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UK Trade and Investment reviews its overseas network resource on an ongoing basis to ensure it is deployed appropriately in support of the objectives in its strategy Prosperity in a Changing World, published in July 2006, and to achieve efficiency savings. The number of posts in each UK embassy in Europe to be discontinued as a result of this work, and the resulting cost savings, remains to be determined but UKTI is currently seeking efficiency savings of £4.4 million overall from its overseas network.
Mr. Tyrie: To ask the Secretary of State for Business, Enterprise and Regulatory Reform pursuant to the answer of 18 December 2007, Official Report, column 1480W, on the union modernisation fund, what the membership is of the independent supervisory board; and by what criteria they were appointed. 
Members of the Supervisory Board were selected by open competition. Recruitment was conducted in accordance with the Commissioner for Public Appointments' Code of Practice for Ministerial Appointments to Public Bodies, with support from the Office of the Commissioner for Public appointments (OCPA). The Nolan Principles of Public Life, which are the foundations of the public appointments process and provide guidance on the standards expected of public appointees, applied to these appointments.
team working skills;
knowledge of trade union modernisation issues and the broader employment relations context;
experience of working in or with trade unions; and
Analytical skills and judgment.
Mr. Tyrie: To ask the Secretary of State for Business, Enterprise and Regulatory Reform pursuant to the answer to the hon. Member for Peterborough (Mr. Jackson) of 23 January 2008, Official Report, column 2036W, on the union modernisation fund: audit, if he will place in the Library a copy of each independent accountants report produced so far for each completed project.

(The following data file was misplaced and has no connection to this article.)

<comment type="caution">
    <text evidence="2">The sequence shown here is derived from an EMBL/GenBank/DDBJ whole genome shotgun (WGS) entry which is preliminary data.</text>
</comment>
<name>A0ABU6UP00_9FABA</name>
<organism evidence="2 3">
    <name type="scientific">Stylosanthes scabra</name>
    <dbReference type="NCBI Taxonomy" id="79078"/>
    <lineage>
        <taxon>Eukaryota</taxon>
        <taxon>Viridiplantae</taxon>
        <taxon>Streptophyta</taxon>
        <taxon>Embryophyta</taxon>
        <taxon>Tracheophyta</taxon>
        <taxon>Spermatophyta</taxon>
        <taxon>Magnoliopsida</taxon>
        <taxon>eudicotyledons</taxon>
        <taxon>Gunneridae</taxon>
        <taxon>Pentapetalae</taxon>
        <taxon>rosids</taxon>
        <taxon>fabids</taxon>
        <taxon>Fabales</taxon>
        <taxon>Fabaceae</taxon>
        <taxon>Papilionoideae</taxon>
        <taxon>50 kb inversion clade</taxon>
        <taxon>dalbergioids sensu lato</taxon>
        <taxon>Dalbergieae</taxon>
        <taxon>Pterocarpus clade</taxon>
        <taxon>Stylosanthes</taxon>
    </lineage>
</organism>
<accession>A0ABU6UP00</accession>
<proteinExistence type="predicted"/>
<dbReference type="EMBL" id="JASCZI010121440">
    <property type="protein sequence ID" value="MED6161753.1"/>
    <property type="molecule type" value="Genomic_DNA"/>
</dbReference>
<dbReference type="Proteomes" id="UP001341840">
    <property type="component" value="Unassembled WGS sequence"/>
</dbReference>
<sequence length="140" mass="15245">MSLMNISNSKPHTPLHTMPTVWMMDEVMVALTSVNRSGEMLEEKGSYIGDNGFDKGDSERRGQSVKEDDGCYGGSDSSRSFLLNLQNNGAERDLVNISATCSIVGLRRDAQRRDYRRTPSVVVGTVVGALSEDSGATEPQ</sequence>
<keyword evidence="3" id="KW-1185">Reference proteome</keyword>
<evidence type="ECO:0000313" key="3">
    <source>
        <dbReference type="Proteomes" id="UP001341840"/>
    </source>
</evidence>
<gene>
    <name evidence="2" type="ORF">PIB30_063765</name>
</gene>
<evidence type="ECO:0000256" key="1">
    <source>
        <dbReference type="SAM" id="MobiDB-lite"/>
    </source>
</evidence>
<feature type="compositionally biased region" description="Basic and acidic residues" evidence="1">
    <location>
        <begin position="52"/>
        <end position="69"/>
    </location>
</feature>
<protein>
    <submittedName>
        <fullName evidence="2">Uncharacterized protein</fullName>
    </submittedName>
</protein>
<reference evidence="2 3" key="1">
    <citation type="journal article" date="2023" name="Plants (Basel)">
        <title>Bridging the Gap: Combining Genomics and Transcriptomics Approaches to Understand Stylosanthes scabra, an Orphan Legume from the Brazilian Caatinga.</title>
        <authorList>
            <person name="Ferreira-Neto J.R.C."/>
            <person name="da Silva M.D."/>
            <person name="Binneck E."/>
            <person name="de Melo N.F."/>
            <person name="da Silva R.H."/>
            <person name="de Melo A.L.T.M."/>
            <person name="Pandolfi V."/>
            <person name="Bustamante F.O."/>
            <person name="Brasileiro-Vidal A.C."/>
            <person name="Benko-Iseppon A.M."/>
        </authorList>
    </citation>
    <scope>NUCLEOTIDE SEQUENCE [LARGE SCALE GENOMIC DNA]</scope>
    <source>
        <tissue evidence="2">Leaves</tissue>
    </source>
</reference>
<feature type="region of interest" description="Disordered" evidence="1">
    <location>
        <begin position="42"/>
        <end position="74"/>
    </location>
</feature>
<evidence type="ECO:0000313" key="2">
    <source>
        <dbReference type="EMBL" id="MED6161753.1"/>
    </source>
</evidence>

Mr. Olner: To ask the Secretary of State for Business, Enterprise and Regulatory Reform what estimate he has made of the market share of UK computer games developers in (a) the UK, (b) the US and (c) Europe in 2006-07. 
Malcolm Wicks: The Department for Business, Enterprise and Regulatory Reform does not currently have access to figures giving the share of UK games developers of markets in Europe and the US in 2006-07. However, we are aware the market analysts ChartTrack estimate that in 2007 UK developers share of the UK video games market was 19.2 per cent.
To help address the lack of reliable data available on the UK computer games industry, in October 2007 UK Trade and Investment published Playing for Keeps, a report by independent consultants Games Investor which includes a range of valuable new data on the competitiveness of the UK games sector compared to key competitor territories including the US and Canada. This research confirmed that the UK had the second largest number of games development studios, after the US, and was the fourth most revenue generative games development market in the world.
Mr. Olner: To ask the Secretary of State for Business, Enterprise and Regulatory Reform what estimate he has made of the average proportion of turnover invested in research and development by UK companies in the computer games development sector. 
The 2007 R and D Scoreboard published by DIUS and BERR lists the top 850 UK companies from all sectors by R and D investment. The list includes only companies who publish their annual reports and who then specify their R and D spend in those reports. Three games companies appear in the scoreboard as follows:
|Company name||R and D spend (£ million)||As a percentage of sales|